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Re: LYNX-DEV lost packets - implicated

From: David Woolley
Subject: Re: LYNX-DEV lost packets - implicated
Date: Sat, 26 Jul 1997 15:12:53 +0100 (BST)

P Webb wrote:
> 970701 David Woolley wrote:
> > However, I've noticed that, in circumstances where packet loss is probable,
> > Lynx will often hang after sending the HTTP request.

Some further investigation has failed to show a problem with Lynx.
It does however show a problem with  They are
using path MTU discovery to try and work out the largest possible
TCP segment size, that can be used without IP fragmentation occuring.
Unfortunately, it would seem that they are failing to detect that their 
MTU is too large, and the don't fragment flag, set as part of MTU discovery,
is preventing the network delivering the packet.

For reasons I've not yet fully resolved, my Linux system is setting an
MTU and presumably MRU of 1524, which is larger than the 1500 that all PPP
implementations must support.  I am getting the SYN frame from altavista,
and the final frame.  the final frame starts at offset 1485 which makes
the total of the previous frames (presumed 1) the absolute maximum
given the IP and TCP minimum overheads of 20 bytes each.  altavista,
themselves, offer a maximum segment size which is huge by the standards
of normal internet MTUs

My guess is that either path MTU discovery is failing to reveal a lower
limit on the path, or something is declaring an MRU that it is unable to
honour.  Note that TCPDUMP on Linux is not reporting the first segment, nor
is it reporting an ICMP for it, so the latest place the frame could be dropped
is in the PPP receive handling.

One possible reason for MTU discovery failure might be that the ICMP
message is being dropped, as low priority, by a congested router.  Another
might be that their software implements path MTU discover, but they are 
running a firewall which blocks the relevant ICMP frames.

It's still possible that other sites are hanging for other reasons.

My workarounds are probably to go through a proxy (it tends to be overloaded,
and gives no benefit for dynamic pages, like those from search engines) or try
forcing a lower MRU.

> however, if it is a weakness in Lynx itself,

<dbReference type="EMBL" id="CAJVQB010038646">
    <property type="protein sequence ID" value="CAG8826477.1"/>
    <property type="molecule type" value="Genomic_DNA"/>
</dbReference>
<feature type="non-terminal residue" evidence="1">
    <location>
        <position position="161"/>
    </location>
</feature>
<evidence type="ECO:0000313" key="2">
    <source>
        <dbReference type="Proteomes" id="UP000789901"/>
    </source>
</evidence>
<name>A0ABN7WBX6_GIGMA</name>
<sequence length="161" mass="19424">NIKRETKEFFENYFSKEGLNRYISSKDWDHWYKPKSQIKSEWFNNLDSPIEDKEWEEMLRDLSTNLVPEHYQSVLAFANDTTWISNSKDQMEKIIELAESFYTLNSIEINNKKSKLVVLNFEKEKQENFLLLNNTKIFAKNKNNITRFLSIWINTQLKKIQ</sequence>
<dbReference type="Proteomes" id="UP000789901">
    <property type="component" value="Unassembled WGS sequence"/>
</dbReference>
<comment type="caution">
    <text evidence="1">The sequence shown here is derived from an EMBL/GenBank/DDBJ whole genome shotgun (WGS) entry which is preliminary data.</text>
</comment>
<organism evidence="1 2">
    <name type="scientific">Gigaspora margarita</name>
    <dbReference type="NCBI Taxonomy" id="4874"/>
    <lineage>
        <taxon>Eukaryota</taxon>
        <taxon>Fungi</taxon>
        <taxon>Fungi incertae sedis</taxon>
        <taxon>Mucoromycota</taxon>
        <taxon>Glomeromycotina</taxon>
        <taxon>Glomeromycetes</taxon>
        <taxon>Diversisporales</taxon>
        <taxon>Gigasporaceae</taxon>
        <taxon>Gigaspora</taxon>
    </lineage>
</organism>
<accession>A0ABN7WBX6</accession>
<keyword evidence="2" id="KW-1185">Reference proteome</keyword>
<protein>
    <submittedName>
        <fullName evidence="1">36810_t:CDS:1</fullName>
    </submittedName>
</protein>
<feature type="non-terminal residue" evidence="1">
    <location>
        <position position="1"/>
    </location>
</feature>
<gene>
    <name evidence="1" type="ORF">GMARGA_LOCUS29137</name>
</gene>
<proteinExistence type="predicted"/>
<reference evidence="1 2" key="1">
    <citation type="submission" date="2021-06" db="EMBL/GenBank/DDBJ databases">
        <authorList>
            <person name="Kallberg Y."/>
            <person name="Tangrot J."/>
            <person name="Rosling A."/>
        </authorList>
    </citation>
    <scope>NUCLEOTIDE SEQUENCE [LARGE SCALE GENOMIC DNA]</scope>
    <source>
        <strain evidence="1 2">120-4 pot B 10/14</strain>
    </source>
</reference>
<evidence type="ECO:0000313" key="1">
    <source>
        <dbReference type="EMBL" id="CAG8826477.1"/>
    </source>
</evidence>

> perhaps there should be some discussion on lynx-dev
> & a bit of code manipulation to get Lynx to repeat requests for itself.

The only thing that Lynx could do in this particular case is to request
and explicit maximum segment size; however, this really isn't the right
place to attack the problem.
> BTW is there any method of tracking where packets are in fact being routed?
> it would be nice is Lynx could do that, if it can be added easily.

The sending IP implementation would have to add a record route option to
the packets.  As you can't control the this aspect of the sender, it would
require cooperation from both parties.  Record route might also be considered
intrusive by some firewall policies (reveals internal structure).  It might
also confuse the path MTU discovery process.

You can use traceroute type tools, but they probe with protocols other than
TCP, and some routers are set to route these differently; i.e. there are
some places where the result of traceroute will always be different from
the path that real data takes.

(Note I've copied this to the original questioner, but I think it will be
too technical for him, although it might help his ISP.)

MTU maximum transmission unit
MRU maximum receive unit
PPP point to point protocol (re-badged as RAS by Microsoft)
ICMP internet control message protocol, used for error feedback on low level
    internet processes (and also diagnostics)
MSS maximum segment size.

Typical tcpdump of altavista (DF is don't fragment, an indicator that path
MTU discovery is in use - DF without MTU discovery is certainly going
to cause problems with segment sizes above 512, P is push, S is SYN):

July 22nd, timezone +0100
07:45:19.997811 > S 
3984029018:3984029018(0) win 512 <mss 1484>
07:45:20.327752 > S 
1884672000:1884672000(0) ack 3984029019 win 34132 <mss 4312> (DF)
07:45:20.327752 > . ack 1 win 15360 (DF)
07:45:20.507720 > P 1:282(281) ack 1 win 
15360 (DF)
07:45:21.117612 > P 1485:2048(563) ack 282 
win 34132 (DF)
07:45:21.117612 > . ack 1 win 15360 (DF)
07:45:23.847126 > . ack 1 win 15360 (DF)

PS. The original question was about using hotmail and similar.  Our office ISP
has blocked them on occasions because of excessive spam, and I'm seriously 
considering doing this myself.
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